U.S. stock futures were bouncing on Wednesday after Microsoft’s earnings results suggested the tech-led sell-off in April may be overdone.
Nasdaq 100 futures gained 0.9%, one day after the Nasdaq Composite’s worst day since 2020. Dow Jones Industrial Average futures rose 370 points, or 1.1%, and S&P 500 futures gained 0.9%.
Microsoft’s shares jumped 5% in premarket trading after the company beat analyst expectations on the top and bottom lines. Looking forward, the company’s revenue guidance for each of it three major business lines exceeded analysts’ current forecasts.
Shares of other major tech stocks gained in premarket trading. Salesforce, Intel and Apple were all higher.
On Tuesday, the tech-heavy Nasdaq Composite dropped further into bear market territory, losing 3.95% and hitting a fresh low for the year. That was its biggest daily loss since September 2020. The index is now sitting now roughly 23% off its high. The Dow Jones Industrial Average shed 809.28 points, or 2.4%. The S&P 500 lost 2.8% for its worst performance since March and closed below a key support level in 4200.
In April, the S&P 500 is down 7.8%, the Nasdaq has lost 12.2%, and the Dow has declined 4.2%.
Facebook parent Meta is set to report earnings on Wednesday after the bell, with Apple and Amazon reporting earnings on Thursday. Investors will be watching to see if tech companies’ actual results prove the intense selling in April in the sector’s shares as misplaced.
While Microsoft’s earnings gave investors some encouragement after the bell Tuesday, Alphabet’s earnings results disappointed. Alphabet’s earnings missed on the top and bottom lines because of a shortfall in YouTube advertising revenue. What’s more, the Alphabet CFO warned on the conference call of another potentially weak quarter ahead.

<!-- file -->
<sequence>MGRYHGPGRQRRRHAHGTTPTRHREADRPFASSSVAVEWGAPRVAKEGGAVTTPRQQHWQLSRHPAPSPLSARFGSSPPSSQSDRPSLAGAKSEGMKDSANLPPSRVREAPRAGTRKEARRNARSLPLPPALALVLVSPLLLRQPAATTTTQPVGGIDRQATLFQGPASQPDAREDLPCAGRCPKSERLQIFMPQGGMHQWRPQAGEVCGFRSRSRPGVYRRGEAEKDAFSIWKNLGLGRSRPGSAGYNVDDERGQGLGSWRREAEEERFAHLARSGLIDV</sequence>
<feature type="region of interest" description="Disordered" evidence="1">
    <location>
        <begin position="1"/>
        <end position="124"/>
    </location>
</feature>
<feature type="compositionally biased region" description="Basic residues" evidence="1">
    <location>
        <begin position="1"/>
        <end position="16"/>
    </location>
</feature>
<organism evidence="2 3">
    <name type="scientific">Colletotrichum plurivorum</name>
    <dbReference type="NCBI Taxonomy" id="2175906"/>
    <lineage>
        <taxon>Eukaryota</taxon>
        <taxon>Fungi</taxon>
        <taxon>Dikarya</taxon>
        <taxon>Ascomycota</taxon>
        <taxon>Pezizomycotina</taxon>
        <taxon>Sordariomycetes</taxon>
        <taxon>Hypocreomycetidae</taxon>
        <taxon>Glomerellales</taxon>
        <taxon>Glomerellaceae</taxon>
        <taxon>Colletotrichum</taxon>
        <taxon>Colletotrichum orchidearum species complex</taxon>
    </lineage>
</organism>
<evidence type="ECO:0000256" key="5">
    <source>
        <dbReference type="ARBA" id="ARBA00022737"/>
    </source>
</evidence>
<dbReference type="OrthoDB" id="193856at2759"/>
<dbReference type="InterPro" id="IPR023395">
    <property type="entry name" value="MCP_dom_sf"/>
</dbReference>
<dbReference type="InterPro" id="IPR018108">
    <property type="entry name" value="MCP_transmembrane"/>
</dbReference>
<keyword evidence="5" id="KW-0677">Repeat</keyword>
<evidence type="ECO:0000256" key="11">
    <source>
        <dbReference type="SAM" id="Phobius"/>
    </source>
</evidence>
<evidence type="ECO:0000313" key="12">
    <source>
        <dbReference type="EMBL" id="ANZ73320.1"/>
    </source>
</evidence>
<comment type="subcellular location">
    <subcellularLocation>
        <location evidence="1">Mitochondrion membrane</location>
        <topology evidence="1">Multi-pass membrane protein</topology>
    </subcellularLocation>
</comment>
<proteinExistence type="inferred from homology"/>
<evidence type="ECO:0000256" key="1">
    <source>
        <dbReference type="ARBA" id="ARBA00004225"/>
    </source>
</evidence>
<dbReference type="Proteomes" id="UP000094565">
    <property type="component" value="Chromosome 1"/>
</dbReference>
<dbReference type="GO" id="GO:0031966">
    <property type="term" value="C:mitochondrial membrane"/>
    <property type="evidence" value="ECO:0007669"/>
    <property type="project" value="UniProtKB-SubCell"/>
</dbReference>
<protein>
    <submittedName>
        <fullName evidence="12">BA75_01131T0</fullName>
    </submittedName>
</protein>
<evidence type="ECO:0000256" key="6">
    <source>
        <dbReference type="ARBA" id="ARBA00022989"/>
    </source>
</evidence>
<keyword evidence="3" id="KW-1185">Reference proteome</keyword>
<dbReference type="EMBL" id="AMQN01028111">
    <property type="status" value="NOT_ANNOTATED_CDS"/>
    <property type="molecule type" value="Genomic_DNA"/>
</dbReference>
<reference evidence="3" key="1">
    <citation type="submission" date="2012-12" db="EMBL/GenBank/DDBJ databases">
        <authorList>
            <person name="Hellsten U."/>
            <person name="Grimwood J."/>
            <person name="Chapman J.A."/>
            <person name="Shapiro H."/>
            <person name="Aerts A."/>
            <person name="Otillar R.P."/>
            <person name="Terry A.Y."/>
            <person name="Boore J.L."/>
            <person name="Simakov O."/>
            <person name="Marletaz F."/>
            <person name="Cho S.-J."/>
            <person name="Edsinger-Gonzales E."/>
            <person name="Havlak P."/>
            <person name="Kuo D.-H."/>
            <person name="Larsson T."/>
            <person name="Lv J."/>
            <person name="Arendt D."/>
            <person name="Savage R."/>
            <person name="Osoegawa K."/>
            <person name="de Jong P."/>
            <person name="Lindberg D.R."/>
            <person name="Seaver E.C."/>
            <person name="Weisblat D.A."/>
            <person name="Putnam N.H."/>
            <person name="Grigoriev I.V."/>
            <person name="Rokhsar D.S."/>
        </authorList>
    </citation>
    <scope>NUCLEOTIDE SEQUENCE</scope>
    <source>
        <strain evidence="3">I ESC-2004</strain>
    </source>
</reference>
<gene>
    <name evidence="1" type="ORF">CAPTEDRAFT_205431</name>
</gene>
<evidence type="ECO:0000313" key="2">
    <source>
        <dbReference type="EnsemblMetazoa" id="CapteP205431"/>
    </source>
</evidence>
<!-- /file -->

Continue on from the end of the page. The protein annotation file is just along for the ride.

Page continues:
Meanwhile, shares of Robinhood also shed 1% in premarket trading after the retail brokerage said it is cutting back on staff. The company cited “duplicate roles and job functions” after its rapid expansion last year.
Those moves came as fears of a global economic slowdown spurred investors to ditch tech stocks ahead of their quarterly results.
“It’s a high volatility, low volume market that’s concerned about two things,” said Art Hogan, chief market strategist at National Securities. “One is, you know, Federal Reserve policy, and the other is the China lockdowns and how long they last.”
On the economic front, investors will be watching for the latest data on weekly mortgage applications, international trade and pending home sales.
T-Mobile, Boeing, PayPal and Ford are also reporting earnings on Wednesday.